Top positive review
44 people found this helpful
Only if you only need math review
on January 10, 2004
I'm a GMAT tutor with 15+ years of successful students behind me. Here's what I suggest for the GMAT:
1. Use the Kaplan CD (as cheesy as the presentation is, the tests are very good). I've heard complaints that the prep tests from Kaplan are too hard, and I have to disagree with the point being made by these students. The only way, on a computer-adaptive test, to increase your score is to test using HARDER, not easier problems. I may kick ass at medium level questions, but unless I want a medium level score, practicing at a lower level hurts rather than helps. The Princeton Review Math and Verbal Workouts do not come with a CD.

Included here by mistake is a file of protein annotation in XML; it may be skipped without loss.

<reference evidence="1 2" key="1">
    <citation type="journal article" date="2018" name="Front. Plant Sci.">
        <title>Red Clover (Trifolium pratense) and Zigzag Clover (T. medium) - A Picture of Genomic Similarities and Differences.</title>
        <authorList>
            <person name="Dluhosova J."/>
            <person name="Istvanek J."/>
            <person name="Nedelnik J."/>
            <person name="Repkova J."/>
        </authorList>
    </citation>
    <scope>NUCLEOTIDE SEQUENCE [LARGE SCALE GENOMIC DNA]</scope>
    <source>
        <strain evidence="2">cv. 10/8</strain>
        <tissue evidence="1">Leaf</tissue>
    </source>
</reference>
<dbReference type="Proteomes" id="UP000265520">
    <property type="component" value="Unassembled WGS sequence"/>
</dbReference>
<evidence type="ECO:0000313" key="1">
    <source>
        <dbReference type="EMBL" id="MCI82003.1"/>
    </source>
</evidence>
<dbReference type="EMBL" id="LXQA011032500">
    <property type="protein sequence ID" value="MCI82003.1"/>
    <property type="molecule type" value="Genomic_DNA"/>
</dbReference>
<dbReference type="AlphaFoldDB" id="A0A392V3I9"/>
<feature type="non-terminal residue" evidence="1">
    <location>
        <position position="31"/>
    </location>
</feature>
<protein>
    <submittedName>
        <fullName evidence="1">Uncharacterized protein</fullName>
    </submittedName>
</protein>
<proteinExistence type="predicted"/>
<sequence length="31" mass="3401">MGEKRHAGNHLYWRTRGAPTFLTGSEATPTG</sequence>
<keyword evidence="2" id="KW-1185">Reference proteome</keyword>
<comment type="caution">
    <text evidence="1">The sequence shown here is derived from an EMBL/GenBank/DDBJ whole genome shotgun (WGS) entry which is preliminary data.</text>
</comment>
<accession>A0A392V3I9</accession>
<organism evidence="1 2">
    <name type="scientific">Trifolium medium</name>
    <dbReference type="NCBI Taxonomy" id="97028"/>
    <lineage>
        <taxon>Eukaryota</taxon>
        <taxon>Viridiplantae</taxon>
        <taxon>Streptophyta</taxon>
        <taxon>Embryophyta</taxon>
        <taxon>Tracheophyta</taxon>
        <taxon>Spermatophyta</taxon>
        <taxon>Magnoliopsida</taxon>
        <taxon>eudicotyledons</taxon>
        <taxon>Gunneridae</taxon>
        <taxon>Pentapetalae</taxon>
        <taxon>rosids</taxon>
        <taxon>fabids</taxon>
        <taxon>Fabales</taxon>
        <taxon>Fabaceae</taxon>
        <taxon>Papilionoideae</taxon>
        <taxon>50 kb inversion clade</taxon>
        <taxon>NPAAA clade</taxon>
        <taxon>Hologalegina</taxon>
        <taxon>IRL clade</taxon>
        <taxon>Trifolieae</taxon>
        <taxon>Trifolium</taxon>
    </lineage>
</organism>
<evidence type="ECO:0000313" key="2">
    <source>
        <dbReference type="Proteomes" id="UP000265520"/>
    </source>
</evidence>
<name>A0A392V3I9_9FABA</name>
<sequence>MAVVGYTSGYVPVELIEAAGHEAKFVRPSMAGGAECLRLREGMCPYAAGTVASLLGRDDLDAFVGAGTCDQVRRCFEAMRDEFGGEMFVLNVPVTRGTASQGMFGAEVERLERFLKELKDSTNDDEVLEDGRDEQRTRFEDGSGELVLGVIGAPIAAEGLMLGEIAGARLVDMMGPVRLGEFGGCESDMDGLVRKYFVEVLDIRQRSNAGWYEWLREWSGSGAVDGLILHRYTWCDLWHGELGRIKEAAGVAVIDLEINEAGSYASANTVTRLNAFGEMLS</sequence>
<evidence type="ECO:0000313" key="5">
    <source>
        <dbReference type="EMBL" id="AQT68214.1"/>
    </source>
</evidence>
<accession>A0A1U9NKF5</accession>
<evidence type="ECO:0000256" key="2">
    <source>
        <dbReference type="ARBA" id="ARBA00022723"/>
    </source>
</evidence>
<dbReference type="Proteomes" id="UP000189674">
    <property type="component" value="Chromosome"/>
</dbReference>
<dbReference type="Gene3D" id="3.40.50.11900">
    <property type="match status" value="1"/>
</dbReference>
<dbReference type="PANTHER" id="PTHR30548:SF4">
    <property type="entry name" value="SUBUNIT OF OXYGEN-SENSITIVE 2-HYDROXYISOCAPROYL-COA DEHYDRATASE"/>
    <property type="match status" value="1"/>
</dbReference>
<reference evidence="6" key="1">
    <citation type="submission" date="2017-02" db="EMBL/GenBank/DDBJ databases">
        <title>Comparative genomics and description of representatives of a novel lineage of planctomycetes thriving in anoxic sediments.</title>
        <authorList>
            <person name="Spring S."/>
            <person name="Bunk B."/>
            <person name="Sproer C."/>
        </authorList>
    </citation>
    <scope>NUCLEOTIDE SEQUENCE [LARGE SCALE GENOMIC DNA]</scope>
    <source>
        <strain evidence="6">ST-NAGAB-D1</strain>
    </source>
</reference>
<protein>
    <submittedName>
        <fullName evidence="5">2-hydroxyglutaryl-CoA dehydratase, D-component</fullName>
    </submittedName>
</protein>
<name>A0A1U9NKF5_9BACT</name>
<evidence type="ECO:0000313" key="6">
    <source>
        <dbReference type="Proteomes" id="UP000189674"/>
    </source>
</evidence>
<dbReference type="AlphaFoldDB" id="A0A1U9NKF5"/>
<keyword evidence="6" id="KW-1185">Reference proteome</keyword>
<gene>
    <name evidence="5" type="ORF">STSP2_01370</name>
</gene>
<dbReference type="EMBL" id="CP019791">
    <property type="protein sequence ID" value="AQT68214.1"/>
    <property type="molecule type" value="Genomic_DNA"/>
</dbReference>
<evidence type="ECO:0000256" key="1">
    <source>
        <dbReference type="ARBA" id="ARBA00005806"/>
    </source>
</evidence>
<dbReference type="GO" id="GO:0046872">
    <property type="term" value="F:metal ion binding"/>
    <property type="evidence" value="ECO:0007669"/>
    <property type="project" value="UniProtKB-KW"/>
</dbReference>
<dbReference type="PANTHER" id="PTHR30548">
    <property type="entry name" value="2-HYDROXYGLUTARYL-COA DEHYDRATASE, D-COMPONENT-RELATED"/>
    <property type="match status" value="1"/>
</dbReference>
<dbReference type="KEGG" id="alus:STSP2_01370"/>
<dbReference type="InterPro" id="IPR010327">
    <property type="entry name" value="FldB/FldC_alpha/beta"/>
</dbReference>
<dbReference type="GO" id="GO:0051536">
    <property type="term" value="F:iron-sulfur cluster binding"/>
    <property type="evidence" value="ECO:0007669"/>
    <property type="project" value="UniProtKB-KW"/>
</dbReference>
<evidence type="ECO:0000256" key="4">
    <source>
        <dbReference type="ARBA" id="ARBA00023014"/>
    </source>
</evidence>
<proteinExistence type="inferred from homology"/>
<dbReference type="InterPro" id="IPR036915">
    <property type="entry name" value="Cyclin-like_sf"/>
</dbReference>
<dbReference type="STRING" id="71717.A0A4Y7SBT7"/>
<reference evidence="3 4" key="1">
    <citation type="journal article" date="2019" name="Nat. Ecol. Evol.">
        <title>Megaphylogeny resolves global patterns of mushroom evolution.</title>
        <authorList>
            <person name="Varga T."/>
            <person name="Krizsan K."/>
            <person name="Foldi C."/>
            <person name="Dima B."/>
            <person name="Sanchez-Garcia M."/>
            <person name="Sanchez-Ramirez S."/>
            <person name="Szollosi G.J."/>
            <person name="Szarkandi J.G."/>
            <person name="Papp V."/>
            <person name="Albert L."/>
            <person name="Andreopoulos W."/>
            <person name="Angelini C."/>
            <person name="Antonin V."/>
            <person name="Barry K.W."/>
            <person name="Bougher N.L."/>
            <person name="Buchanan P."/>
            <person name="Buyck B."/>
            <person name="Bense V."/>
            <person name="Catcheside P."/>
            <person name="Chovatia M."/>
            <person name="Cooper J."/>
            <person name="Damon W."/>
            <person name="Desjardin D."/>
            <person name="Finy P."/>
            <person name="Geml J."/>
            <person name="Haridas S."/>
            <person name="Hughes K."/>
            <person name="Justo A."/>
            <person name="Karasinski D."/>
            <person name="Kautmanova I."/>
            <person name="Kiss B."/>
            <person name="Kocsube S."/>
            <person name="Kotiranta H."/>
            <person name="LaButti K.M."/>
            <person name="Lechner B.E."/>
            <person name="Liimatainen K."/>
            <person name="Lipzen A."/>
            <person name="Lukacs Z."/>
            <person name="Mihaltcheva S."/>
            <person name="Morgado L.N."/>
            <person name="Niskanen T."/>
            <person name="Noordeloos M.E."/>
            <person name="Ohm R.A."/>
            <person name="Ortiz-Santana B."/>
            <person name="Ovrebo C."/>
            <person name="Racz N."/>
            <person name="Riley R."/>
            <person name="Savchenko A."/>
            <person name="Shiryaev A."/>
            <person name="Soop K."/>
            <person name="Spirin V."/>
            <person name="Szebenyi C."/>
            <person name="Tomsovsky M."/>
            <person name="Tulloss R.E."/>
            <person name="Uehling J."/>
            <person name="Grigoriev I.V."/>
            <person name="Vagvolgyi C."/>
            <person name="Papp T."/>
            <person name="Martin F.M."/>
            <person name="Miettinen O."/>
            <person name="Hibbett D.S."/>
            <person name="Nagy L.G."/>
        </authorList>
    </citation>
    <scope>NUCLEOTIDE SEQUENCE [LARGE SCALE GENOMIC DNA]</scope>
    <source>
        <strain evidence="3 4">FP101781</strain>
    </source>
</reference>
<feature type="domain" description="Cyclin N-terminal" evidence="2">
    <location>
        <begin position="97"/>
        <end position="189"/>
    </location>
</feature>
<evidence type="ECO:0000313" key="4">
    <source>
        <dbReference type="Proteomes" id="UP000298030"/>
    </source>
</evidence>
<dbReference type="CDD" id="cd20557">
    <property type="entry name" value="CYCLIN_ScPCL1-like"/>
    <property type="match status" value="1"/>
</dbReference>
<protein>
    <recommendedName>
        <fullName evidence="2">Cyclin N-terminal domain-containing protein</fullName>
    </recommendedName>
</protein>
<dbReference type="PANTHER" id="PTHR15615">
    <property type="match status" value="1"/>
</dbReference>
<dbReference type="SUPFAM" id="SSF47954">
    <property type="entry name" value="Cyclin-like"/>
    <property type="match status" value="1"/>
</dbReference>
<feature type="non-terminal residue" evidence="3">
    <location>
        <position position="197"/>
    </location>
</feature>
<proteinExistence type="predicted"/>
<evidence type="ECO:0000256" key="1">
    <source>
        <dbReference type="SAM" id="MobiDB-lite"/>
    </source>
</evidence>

2. Ignore the Kaplan book. Use The Princeton Review books (either Cracking the GMAT or GMAT Workouts for Math and Verbal) for tricks and psychology. Try the Official Guide for extra problems and basic review issues (but use as much of the Princeton psychology as you can -- the Official Guide encourages you to do the problems straight, and that's a huge waste of time). The Princeton tests are buggy for sure (Hello! Princeton Review! Fix this!) but are still fairly accurate.
3. Take as many practice tests as you can. That means Kaplan, Princeton Review, PowerPrep. Arco, Barrons, Petersons, and Dummies are all awful. Don't bother with their instruction or their tests. On Princeton Review and PowerPrep, knock 30 points off your score, just to be safe.
4. Check out your local library. Many public libraries have crazy collections of old, out of print Official Guides, chock full o paper-and-pencil tests going back a good 20 years. By all means, use these -- they're a goldmine of practice questions.